“I think it culturally impacted in ways that I have no clue about,” he says. “I hate it coming out of my mouth but some of the comments I’ve had are that ‘it saved my life during Covid’ or ‘it was the best thing that happened during Covid’. All these comments are just way beyond what I could have ever imagined it being.

“I’m really thankful for people letting me know that because it actually really helped me too to get through it, because it gave me a huge sense of purpose, and music is obviously a huge thing for me too.”

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As the fourth anniversary rolls around of when Tim’s Listening Party began, the singer is releasing a compilation album which brings together highlights from the project.

The album will be available as a 62-track four CD package and also as a 24-track two CD deal, with a plethora of bands and artists featured including Sir Paul and Lennon as well as Gallagher, The Libertines, MGMT, The Specials and Belle & Sebastian.

While the listening parties attracted many high-profile artists, Burgess notes that an important aspect of the project was also designating a regular slot for up-and-coming bands to provide them with a platform to reach new listeners when the typical avenues were restricted during lockdown.

“There was so many publications that had limited staff and people were releasing records, and nobody was writing about them, so that became a really important thing,” he explained.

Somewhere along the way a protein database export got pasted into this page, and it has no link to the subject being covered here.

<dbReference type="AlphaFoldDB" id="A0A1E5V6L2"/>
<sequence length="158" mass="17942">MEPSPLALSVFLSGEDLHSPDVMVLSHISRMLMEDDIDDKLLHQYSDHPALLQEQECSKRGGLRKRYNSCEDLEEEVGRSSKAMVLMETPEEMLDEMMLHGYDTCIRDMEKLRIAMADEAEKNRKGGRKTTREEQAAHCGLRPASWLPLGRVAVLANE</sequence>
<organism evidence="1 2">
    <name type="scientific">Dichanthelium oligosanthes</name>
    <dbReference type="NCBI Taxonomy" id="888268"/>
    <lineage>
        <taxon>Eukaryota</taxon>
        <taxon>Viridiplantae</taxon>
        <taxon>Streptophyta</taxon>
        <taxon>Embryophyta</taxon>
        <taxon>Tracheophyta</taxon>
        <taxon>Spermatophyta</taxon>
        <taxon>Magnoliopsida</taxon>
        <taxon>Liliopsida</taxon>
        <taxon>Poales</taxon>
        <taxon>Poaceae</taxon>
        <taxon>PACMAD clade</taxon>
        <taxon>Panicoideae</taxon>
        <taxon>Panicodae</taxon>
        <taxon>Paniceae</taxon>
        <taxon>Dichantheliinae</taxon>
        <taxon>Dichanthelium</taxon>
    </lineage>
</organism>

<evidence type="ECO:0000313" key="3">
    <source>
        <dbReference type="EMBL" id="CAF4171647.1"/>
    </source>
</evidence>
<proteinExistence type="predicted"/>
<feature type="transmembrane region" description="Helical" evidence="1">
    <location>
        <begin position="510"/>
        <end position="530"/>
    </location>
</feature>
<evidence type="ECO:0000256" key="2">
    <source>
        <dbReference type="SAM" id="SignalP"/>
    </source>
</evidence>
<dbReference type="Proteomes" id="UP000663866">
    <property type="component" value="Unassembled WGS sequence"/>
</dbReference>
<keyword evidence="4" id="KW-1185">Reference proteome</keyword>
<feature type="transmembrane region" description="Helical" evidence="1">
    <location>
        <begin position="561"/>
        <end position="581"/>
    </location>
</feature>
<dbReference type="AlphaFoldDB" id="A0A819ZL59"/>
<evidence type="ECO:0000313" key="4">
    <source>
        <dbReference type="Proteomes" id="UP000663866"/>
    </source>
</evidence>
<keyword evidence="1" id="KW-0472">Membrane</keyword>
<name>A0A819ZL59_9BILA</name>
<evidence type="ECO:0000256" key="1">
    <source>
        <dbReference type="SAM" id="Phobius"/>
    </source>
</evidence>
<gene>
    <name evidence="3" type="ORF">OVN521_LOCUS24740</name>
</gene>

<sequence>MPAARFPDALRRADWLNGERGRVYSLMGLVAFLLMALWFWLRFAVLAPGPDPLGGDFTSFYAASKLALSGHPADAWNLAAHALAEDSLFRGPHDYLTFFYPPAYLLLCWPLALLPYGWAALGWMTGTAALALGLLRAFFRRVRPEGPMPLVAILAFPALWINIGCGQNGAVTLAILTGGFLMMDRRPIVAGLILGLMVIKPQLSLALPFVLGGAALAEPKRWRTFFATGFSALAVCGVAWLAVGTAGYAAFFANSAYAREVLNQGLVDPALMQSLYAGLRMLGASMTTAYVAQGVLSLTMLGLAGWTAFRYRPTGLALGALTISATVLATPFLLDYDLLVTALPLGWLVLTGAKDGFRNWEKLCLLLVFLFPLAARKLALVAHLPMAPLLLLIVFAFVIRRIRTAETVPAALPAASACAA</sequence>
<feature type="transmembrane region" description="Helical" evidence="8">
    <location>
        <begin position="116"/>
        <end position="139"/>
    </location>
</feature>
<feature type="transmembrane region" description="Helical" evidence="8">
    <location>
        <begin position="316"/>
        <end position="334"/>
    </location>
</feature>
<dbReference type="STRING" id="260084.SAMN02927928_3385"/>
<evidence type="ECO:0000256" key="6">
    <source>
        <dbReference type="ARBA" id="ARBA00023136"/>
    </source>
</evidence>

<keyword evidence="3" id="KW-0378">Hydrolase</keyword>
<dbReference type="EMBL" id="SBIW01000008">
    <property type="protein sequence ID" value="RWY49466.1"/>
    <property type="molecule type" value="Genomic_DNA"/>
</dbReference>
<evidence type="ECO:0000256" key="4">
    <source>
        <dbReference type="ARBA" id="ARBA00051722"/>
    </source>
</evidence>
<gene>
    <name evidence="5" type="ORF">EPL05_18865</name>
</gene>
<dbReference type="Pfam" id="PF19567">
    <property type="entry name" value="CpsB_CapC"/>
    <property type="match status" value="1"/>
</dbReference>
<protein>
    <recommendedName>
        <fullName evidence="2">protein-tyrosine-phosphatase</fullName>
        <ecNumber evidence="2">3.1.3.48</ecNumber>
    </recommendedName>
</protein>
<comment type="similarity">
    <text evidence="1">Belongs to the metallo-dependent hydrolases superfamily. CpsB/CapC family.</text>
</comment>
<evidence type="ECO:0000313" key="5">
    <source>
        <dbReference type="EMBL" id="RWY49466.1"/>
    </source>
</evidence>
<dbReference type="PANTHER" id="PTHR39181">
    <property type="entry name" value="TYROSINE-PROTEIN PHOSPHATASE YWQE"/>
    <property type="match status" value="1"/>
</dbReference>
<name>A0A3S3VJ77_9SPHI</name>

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“Some bands could pull their releases because they had the power, but loads of the bands couldn’t, so therefore it gave him a bit of a platform, which was better than nothing for sure.”

Born in Lancashire, Burgess joined rock band The Charlatans in the late 1980s and they soon shot on to the scene after their 1990 debut studio album Some Friendly went to number one.

The group – which currently consists of guitarist Mark Collins, bassist Martin Blunt, keyboardist Tony Rogers and singer Burgess – went on to produce a string of hit albums including their 1995 eponymous album and 1997’s Tellin’ Stories – which were both chart-toppers.

“With The Charlatans, it was all about demo tapes, being able to play live and trying to get a deal,” Burgess recalls about their early days starting out.

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“And if you didn’t get a deal straight off, which we didn’t, we managed to persuade somebody’s sister to put up the money and we’d pay it back when we did get a deal, which is what happened.”

Just as the listening parties provided a space for these emerging artists, grassroot music venues have been growing young talent for decades. However, a report by the charity Music Venue Trust released in January showed these venues experienced their “worst year” for closures in a decade during 2023.

Burgess thinks it is important for grassroot venues to be supported as he notes you “can’t just become Coldplay overnight, you have to start somewhere”.

“I’ve put my money where my mouth is and helped save a few places”, he adds. “I guess more people in bands need to do that.”

Tim Burgess compilation album Tim’s Listening Party is out March 15.